Winter-Spring 2004

Suggests Examining New Models for CTC/NTAP Collaboration
CompuMentor Report Finds Providing Technology Assistance to Nonprofits Is A Difficult Task for CTCs

Over the past several years, the changing role of community technology centers (CTCs) in the nonprofit sector has been the subject of many discussions.

CompuMentor report cover

One hotly debated topic has been the concept of CTCs acting as nonprofit technology assistance providers (NTAPs). Proponents believe that CTCs could fill the large unmet need for NTAPs across the country while simultaneously generating income for their organizations and achieve sustainability. The heightened interest spawned several studies, such as the CTCNet 2002 report, "Community Technology Centers as Technology Assistance Providers to Nonprofit & Community Based Organizations: Emerging Practices, Opportunities and Challenges," which found some evidence supporting this concept.

To further investigate the topic, Rem Hoffmann conducted comprehensive research on behalf of CompuMentor in Fall 2003, with the support of the AOL Time Warner Foundation. The study, "Exploring New Roles for Community Technology Centers: Can CTCs Serve as Nonprofit Technical Assistance Providers," concludes that most CTCs will neither find sustainability through serving as NTAPS nor do they have the capacity to act as one in the first place.

The report surveyed 40 CTCS in the LA area, and conducted in-depth interviews with experts in the field, including CTC specialists and NTAPs. The questions posed spanned a wide range of topics, such as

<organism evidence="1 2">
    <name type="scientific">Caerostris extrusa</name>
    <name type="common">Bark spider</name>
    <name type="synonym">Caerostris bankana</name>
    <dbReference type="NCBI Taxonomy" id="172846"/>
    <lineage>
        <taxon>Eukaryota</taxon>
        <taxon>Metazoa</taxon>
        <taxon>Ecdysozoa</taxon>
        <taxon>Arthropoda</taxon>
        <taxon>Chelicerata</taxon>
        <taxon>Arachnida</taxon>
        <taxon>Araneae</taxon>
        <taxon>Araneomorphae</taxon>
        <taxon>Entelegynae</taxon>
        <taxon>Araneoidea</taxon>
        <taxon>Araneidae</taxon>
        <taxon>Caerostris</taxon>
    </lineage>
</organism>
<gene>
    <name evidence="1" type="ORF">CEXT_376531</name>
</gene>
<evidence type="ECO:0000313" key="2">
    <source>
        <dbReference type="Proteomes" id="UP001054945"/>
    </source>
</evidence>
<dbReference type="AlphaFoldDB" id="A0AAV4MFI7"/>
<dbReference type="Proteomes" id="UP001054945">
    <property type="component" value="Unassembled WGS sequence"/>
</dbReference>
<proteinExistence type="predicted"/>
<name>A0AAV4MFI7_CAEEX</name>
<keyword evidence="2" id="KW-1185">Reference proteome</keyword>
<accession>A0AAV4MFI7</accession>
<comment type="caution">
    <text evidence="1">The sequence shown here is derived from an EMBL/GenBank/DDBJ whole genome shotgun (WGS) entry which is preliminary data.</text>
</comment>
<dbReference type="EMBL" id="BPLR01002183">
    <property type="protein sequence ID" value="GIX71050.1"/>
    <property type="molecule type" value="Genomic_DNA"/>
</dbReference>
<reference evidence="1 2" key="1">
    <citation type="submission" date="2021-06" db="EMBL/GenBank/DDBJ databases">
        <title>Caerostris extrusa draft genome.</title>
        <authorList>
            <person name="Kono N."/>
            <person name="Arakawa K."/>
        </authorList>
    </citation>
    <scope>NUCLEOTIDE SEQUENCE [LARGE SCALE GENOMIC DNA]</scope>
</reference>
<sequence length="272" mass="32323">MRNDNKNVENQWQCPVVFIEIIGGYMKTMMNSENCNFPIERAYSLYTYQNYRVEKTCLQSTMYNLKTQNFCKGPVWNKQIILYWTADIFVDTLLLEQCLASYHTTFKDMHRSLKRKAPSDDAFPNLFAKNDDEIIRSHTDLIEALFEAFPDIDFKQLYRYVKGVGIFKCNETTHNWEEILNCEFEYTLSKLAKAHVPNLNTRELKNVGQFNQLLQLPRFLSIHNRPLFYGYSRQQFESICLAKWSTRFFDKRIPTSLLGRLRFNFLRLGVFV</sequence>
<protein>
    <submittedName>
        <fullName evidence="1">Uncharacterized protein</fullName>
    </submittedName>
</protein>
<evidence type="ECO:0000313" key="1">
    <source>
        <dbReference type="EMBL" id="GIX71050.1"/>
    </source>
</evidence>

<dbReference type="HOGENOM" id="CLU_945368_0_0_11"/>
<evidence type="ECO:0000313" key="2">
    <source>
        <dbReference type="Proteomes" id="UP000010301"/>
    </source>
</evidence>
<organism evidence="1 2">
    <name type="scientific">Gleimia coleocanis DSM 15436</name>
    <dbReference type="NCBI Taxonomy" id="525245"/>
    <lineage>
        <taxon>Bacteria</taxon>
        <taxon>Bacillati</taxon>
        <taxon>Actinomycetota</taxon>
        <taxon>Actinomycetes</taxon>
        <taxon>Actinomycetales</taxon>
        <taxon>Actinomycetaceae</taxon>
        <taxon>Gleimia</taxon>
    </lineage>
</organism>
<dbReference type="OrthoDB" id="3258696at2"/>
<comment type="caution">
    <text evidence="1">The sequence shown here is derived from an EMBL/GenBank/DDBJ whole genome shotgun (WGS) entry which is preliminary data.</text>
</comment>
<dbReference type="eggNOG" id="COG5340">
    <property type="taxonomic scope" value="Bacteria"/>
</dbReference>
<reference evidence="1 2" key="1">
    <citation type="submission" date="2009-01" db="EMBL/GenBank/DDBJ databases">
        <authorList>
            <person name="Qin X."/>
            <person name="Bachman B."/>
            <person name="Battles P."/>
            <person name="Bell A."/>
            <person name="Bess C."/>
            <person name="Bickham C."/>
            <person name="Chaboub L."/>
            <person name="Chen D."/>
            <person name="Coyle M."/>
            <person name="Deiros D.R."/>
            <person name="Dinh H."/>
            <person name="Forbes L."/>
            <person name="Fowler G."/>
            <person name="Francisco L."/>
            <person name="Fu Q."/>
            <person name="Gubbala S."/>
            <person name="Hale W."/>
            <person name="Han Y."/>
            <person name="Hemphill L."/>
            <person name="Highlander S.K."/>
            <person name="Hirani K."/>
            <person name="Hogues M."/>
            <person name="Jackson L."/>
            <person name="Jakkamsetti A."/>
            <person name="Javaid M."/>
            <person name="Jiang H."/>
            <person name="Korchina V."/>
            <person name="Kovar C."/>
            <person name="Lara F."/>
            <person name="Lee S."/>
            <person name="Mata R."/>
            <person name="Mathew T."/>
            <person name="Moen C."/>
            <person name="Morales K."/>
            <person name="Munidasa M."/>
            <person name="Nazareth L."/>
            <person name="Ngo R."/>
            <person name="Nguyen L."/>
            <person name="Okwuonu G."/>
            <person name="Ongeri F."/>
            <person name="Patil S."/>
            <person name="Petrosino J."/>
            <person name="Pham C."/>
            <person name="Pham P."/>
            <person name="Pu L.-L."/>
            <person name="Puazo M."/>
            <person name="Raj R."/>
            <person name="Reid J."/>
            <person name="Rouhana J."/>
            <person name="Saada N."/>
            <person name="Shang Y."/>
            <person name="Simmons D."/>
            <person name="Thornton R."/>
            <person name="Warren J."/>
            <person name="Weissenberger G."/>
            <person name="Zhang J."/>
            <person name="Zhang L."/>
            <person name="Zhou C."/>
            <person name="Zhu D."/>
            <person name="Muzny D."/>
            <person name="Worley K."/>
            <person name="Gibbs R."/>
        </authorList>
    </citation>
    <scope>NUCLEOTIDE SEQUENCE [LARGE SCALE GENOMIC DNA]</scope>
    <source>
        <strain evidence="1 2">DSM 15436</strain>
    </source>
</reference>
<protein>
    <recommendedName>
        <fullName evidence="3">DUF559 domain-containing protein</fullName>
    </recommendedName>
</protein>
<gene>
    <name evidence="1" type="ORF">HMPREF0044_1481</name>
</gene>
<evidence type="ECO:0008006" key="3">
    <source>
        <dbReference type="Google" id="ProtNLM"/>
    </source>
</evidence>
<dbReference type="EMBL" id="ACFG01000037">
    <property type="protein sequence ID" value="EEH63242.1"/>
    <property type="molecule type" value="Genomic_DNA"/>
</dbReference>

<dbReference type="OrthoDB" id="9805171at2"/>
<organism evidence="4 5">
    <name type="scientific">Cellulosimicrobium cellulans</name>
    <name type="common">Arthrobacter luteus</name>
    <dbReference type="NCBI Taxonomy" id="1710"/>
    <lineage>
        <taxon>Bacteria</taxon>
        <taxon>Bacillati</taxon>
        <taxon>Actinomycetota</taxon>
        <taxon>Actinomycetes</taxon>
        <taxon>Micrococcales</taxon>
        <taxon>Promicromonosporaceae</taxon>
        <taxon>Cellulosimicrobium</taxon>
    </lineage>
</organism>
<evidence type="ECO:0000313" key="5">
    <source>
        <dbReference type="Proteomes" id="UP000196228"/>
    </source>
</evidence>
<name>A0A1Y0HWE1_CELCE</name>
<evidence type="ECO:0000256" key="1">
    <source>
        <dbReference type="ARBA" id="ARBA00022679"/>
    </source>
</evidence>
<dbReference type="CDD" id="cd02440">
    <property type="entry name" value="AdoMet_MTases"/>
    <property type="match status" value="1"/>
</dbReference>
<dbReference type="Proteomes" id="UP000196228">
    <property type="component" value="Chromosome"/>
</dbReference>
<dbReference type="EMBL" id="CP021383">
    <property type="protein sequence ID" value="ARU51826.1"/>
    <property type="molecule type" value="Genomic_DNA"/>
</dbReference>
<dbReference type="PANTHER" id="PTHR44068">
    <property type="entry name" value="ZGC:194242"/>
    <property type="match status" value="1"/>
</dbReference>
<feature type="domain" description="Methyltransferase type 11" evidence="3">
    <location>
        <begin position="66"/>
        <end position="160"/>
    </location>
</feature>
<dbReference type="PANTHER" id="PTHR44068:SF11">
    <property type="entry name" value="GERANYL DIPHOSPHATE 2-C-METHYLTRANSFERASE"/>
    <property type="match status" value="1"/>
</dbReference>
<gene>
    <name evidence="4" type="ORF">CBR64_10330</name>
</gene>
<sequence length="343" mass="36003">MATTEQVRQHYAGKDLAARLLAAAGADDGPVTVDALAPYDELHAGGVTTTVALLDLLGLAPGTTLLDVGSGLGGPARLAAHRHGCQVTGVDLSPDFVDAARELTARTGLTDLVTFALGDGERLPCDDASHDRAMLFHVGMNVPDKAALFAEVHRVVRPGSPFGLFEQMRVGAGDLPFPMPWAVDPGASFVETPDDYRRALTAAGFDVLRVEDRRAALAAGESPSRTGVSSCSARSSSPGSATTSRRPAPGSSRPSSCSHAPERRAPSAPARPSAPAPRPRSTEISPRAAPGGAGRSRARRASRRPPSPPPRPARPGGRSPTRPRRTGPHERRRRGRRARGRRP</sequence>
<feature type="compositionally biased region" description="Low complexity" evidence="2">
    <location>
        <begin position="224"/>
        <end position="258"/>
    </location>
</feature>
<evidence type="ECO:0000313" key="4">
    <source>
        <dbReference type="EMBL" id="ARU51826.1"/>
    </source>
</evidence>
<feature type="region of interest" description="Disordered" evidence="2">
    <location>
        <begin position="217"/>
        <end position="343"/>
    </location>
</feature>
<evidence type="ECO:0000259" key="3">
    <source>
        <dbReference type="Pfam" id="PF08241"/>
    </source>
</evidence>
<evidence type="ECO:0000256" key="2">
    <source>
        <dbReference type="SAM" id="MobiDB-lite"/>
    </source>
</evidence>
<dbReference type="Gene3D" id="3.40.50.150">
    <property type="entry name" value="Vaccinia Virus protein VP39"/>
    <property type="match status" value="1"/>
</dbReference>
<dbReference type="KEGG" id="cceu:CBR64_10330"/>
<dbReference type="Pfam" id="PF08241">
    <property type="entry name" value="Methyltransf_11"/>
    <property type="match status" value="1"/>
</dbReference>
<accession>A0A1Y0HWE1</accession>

• Why are CTCs being considered as NTAPs or IT service providers?
  • What services do NTAPs provide, and what capabilities are required?
  • Is there a need among nonprofits for additional NTAP support?
  • Do CTCs have the necessary capabilities?

Among the main findings: just because CTCs are perceived as tech-savvy organizations does not mean they have the capacity to actually function as NTAPs. In fact, technology skills are only one of five categories of qualifications required to successfully serve as an NTAP. Other important components include mission congruency, business capabilities, the ability to subsidize the cost of providing service, and position in the community. While a number of CTCs meet some of these requirements, very few meet all or most of them.

Even more importantly, NTAPs reported that it costs much more to provide technology services than nonprofits are able to pay. Therefore, the ability to fundraise to subsidize the cost of providing services is critical to succeeding as a NTAP. This finding is in direct contrast to the perception that acting as an NTAP can generate earned income for a CTC to support its other programs.

There appears to be a small subset of CTCs that can develop these services in partnership with existing NTAPs. Identifying, supporting and growing this subset could offer significant benefit to community organizations in need of technology assistance. The paper concludes with a recommendation of research paths toward creating this new model of service delivery.

The full report is available online.

George Gundrey directs the Community Technology Center (CTC) program at CompuMentor. Editors' note: Following the release posting about the report last December, there was a lively and informative exchange about its findings on the America Connects discussion list.

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